Bears decide to fire Lovie Smith

Brian Billick on how the end of season firings are changing.
Brian Billick on how the end of season firings are changing.
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Alex Marvez

Alex Marvez is a Senior NFL Writer for He has covered the NFL for the past 18 seasons as a beat writer and is the former president of the Pro Football Writers of America. He also is a frequent host on Sirius XM NFL Radio.


After nine seasons, the Chicago Bears have parted ways with head coach Lovie Smith.

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As first reported by NFL Network, Smith was fired Monday morning by general manager Phil Emery.

The Bears scheduled a news conference Tuesday to discuss the move.

Despite posting a 10-6 record, the Bears failed to reach the playoffs for the fifth time in six seasons when eliminated Sunday after the Minnesota Vikings clinched a wild-card berth by defeating Green Bay. Smith led Chicago into the 2010 NFC Championship game and an appearance in Super Bowl XLI during the 2006 season. The Bears lost both contests.

''He earned even more respect from me, if it was possible,'' quarterback Jay Cutler said. ''He handled it the right way. A lot of character in that man, and it showed up.''

Smith, 54, was 84-66 overall during his time in Chicago. His record ranks third on the Bears' all-time list, behind George Halas and Mike Ditka.

Smith, though, wasn't hired by Emery, who became the team's general manager last year after the firing of Jerry Angelo.


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While Angelo took the fall after last season, Smith was not without blame in the personnel issues over the years. He pushed to bring in former Rams offensive lineman Orlando Pace and safety Adam Archuleta, players who succeeded in St. Louis when Smith was the defensive coordinator there but were busts with the Bears.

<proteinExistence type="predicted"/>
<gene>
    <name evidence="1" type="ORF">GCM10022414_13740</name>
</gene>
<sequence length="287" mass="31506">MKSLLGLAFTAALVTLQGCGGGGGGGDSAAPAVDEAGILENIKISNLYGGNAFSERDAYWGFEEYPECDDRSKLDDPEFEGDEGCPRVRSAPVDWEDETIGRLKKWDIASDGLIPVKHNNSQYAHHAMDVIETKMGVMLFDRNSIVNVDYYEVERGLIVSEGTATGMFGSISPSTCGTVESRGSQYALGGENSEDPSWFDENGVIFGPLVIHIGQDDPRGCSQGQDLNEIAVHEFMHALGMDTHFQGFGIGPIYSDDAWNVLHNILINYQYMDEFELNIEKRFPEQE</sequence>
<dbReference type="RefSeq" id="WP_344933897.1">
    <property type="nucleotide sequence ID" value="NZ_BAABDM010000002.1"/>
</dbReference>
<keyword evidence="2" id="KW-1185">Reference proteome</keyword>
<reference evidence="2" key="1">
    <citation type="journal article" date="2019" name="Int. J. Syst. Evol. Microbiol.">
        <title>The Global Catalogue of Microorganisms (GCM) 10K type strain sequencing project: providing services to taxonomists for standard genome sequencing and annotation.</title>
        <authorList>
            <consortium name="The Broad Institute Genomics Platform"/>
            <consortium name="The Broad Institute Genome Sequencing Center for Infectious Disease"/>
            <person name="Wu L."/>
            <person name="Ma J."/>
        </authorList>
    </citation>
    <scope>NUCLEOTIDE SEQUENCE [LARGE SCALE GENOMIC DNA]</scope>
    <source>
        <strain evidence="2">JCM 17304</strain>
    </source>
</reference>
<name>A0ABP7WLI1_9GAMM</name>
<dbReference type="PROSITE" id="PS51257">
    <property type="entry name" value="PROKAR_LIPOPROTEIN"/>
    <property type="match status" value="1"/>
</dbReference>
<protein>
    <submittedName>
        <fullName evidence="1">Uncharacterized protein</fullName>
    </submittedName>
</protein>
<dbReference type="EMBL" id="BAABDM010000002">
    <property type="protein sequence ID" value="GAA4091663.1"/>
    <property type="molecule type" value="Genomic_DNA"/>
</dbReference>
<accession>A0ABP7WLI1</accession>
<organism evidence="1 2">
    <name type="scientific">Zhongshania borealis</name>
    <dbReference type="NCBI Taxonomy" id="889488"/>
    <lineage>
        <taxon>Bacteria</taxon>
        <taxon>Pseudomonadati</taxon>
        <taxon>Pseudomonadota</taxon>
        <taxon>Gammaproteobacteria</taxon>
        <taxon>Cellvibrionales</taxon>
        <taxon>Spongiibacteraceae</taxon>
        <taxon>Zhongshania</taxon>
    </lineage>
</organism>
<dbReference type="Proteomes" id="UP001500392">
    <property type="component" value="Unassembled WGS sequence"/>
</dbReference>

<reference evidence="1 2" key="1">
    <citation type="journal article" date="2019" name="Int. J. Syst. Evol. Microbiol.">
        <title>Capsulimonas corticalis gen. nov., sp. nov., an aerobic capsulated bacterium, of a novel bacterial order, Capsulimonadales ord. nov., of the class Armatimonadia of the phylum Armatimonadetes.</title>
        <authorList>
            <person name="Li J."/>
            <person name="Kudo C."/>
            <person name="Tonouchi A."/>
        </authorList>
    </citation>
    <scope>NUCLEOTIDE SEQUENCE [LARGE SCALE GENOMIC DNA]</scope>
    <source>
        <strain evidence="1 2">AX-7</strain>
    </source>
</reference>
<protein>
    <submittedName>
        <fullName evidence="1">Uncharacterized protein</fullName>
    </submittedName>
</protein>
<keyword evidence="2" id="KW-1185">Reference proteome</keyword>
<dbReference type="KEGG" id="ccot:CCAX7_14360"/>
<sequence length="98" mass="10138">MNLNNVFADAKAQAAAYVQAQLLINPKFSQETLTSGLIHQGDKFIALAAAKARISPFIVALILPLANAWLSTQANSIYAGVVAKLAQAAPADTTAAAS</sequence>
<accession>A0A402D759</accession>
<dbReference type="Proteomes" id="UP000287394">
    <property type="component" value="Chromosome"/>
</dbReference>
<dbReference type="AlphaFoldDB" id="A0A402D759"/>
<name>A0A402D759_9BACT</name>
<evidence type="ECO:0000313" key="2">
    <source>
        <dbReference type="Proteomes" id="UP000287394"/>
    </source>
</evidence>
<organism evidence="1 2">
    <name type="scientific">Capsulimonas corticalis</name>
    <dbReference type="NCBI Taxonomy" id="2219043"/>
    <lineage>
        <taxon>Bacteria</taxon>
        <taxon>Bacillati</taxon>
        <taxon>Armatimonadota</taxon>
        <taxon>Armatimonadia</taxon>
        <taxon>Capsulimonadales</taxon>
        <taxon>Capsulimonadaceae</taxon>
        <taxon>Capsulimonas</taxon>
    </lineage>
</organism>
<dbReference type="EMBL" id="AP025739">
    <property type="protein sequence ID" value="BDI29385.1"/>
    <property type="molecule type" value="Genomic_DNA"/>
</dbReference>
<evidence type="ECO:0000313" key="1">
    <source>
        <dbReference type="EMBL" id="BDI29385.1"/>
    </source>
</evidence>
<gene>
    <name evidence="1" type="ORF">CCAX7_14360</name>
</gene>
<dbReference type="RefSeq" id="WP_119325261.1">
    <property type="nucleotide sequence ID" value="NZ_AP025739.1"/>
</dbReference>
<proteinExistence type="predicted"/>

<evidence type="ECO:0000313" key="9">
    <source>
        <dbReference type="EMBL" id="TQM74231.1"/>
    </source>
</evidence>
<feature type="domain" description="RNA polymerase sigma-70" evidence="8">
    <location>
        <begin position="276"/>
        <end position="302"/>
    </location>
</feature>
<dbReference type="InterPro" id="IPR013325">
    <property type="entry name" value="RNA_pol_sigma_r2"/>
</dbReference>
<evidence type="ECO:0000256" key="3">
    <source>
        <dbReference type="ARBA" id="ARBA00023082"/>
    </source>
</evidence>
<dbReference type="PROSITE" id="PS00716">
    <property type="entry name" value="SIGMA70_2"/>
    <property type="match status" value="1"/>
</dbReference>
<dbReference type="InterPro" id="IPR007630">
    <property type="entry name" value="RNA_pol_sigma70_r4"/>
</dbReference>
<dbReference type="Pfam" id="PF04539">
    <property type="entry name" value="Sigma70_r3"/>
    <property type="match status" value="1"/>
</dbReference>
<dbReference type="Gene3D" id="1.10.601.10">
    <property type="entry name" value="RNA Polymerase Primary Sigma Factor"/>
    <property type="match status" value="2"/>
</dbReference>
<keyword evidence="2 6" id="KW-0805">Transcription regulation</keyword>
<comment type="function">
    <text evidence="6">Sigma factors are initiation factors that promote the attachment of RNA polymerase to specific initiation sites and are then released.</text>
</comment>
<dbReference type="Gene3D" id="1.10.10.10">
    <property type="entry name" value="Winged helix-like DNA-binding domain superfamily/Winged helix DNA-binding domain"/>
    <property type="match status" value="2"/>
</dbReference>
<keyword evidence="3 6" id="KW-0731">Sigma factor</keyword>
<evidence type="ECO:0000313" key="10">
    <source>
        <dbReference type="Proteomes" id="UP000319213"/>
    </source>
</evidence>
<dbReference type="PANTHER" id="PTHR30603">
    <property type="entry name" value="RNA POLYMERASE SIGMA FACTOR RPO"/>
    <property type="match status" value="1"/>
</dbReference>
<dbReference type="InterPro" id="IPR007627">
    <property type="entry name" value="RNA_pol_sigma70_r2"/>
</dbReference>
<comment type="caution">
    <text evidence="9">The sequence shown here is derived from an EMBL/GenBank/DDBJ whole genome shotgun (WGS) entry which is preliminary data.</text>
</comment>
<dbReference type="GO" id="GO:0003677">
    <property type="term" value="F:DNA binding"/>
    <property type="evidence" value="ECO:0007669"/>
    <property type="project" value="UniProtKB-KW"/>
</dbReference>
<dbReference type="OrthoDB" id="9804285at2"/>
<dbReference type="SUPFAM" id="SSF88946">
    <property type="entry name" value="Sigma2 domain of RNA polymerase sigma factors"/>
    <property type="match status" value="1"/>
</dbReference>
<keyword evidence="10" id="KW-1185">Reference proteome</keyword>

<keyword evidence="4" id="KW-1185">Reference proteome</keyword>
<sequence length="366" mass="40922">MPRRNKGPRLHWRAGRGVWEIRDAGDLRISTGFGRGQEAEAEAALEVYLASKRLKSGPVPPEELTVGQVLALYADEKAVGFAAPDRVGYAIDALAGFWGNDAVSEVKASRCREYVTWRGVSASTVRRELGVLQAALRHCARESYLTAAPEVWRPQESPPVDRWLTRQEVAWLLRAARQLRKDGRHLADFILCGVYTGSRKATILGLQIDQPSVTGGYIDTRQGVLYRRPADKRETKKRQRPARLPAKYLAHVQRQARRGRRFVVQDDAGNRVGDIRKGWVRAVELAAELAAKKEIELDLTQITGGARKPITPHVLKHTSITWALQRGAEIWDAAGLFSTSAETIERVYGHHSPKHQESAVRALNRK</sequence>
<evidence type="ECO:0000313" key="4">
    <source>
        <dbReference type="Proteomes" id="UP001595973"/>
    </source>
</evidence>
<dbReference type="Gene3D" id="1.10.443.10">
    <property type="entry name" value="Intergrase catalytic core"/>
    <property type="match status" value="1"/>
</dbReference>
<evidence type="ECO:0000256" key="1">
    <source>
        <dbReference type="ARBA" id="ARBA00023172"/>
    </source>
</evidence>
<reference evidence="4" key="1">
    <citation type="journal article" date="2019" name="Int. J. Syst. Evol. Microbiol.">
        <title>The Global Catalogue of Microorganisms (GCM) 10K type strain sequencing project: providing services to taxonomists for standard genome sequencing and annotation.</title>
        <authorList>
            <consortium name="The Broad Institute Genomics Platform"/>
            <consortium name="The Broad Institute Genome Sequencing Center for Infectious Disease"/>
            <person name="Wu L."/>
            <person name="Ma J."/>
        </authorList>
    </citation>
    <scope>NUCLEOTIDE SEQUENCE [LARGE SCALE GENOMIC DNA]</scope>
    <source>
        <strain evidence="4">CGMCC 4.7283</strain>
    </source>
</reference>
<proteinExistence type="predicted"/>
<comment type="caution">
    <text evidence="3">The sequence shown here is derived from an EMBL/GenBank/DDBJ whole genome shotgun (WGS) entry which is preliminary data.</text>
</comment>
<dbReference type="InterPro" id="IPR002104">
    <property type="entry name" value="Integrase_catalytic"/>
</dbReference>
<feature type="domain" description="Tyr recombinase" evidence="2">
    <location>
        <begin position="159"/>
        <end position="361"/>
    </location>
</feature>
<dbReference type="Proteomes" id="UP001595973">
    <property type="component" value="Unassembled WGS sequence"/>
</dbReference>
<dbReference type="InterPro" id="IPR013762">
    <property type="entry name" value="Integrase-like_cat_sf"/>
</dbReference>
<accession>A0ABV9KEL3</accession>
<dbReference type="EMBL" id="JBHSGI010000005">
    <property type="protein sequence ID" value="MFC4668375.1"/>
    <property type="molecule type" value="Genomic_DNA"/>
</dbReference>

He had no bigger supporter than team matriarch Virginia McCaskey, but the fans seemed split on him. To some, he was a picture of calm, a coach who never lost his composure and never criticized his players in public, the anti-Ditka if you will.

History suggests fans who are clamoring for a high-profile replacement such as Bill Cowher or Jon Gruden might be disappointed. The last time the Bears went with an experienced NFL head coach was when Halas returned to the sideline in 1958.

However, they might go with an offensive-minded coach for the first time since Mike Ditka was fired after the 1992 season, given the issues in that area.


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While the Bears fielded some of the NFL's best defensive and special teams units during his tenure, Chicago's offense struggled through most of the past nine seasons. The Bears ranked 24th in total yardage this season.

Smith joined the Bears following a three-year stint as defensive coordinator in St. Louis. NFL insider Jay Glazer reported that the Bears already have requested to interview Denver Broncos offensive coordinator Mike McCoy to replace Smith. A finalist for the Miami Dolphins head coaching job last season, the 40-year-old McCoy is a hot commodity for his work in recent seasons with quarterbacks Peyton Manning, Tim Tebow and Kyle Orton.